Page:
This was Karine Jean-Pierre’s first week as White House press secretary. She’s the first Black person,first openly LGBTQIA+ person, and first immigrant to hold the position. In 2020, more women ran for office than ever before. And we’re seeing women of color in high positions of government across the country. Meet Julissa Reynoso Pantaleón and Patricia Ordaz — two Latinas in leadership who are setting the tone and shaping policy at the federal level.
Patricia Ordaz is a formerly undocumented Latina turned president of the Congressional Hispanic Staff Association, who worked her way up in D.C. through a college legislative internship. The Congressional staff leader was smuggled across the U.S.-Mexico border when she was just 6 years old.
Ordaz also serves as the director of outreach for the U.S. Senate Democratic Steering and Outreach Committee chaired by Senator Amy Klobuchar. Ordaz has worked on Capitol Hill for over six years, serving as a legislative staffer to Senator Michael Bennet and then-Senator Kamala Harris.
“For immigrants to be represented in Congress, one of the things we could do is provide for that pathway,” Ordaz told Latino Rebels. “We get approached a lot by interns and fellows who have DACA who want to serve as full-time employees, and we have to tell them they are unable to do that.”
Meanwhile, Julissa Reynoso Pantaleón is the former chief of staff to First Lady Dr. Jill Biden, and just recently became U.S. Ambassador to Spain and Andorra. Born in the Dominican Republic and raised in New York City, Reynoso was also co-chair of the Gender Policy Council at the White House for all of last year.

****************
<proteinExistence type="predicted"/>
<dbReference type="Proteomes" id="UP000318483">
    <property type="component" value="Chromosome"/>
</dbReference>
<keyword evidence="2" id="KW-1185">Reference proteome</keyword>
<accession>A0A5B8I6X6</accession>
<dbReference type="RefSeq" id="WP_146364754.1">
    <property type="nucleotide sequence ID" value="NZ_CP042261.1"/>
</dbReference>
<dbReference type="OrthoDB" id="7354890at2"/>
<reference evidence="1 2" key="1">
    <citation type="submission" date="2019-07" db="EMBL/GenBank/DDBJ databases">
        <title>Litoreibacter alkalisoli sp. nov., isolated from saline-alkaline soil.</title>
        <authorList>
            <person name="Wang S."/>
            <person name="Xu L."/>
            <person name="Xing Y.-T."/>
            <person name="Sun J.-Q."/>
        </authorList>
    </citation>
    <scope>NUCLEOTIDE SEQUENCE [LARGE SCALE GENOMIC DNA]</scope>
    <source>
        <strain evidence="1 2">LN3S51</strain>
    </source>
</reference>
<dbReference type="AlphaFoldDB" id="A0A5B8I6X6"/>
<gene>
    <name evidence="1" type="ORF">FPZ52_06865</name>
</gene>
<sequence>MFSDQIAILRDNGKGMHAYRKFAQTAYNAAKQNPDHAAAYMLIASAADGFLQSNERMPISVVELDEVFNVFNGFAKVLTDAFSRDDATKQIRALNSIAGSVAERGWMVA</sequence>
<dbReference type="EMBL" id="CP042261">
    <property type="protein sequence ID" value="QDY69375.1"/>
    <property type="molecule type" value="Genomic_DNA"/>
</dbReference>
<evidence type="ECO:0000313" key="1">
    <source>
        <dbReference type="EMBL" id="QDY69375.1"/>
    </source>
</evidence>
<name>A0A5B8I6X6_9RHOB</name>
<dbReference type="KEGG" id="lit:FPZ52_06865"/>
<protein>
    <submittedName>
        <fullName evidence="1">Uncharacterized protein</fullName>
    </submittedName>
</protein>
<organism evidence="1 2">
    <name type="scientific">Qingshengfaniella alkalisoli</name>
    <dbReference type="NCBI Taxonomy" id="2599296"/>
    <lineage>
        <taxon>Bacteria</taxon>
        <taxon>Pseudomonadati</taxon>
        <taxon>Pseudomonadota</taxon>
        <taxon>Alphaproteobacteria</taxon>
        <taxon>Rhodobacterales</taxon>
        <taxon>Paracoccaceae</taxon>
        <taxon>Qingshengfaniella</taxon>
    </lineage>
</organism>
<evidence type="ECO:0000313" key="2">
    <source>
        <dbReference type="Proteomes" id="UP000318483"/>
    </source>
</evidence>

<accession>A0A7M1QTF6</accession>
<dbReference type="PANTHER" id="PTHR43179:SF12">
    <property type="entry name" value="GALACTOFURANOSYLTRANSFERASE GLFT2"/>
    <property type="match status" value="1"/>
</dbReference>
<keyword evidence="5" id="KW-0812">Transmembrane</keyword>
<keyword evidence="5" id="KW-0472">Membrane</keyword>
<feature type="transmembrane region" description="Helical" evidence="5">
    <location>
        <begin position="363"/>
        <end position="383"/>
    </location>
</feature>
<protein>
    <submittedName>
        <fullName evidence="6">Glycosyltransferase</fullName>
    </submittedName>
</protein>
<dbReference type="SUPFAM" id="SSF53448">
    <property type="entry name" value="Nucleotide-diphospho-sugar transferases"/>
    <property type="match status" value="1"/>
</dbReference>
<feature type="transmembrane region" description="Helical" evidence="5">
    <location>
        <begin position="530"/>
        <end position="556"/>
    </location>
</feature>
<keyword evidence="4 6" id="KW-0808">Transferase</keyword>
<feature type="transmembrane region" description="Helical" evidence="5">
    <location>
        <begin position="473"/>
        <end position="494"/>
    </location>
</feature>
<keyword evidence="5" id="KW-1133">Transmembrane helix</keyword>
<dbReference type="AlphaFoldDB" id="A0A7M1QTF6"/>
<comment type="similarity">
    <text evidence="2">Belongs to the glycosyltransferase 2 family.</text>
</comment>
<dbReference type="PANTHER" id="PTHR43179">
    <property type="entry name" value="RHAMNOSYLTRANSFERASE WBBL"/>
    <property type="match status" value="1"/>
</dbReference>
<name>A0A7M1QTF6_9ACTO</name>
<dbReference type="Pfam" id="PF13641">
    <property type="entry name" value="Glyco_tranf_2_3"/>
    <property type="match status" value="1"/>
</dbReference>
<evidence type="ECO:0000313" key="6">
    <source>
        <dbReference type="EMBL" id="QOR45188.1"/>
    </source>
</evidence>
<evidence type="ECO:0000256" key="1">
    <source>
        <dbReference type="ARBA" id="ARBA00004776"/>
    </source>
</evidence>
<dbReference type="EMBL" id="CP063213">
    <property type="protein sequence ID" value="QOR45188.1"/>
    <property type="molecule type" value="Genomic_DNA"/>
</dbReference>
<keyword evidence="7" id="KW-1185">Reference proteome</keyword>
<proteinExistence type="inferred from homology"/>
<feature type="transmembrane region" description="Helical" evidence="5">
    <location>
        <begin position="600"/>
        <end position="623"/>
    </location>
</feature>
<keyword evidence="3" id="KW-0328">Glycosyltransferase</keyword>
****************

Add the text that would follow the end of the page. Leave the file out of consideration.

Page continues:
During the Obama Administration, Reynoso served as deputy assistant secretary of state in the Bureau of Western Hemisphere Affairs, and was also U.S. Ambassador to Uruguay. Previously, she worked on candidate Obama’s and Hillary Clinton’s presidential campaigns in 2008.
Reynoso has received high diplomatic honors, and has earned recognition from Columbia University, the NorthStar Foundation, the Legal Aid Society, and the Hispanic National Bar Foundation.
“A leader is a constant learner and problem solver who also empowers others to do the same,” Reynoso told the Latina Lawyers Bar Association.
Organizations like LatinasRepresent, an initiative by the National Hispanic Leadership Agenda, work to make sure more Latinas are serving in all levels of government. The group hopes to “inspire Latinas to seek public service opportunities and create a more reflective democracy.”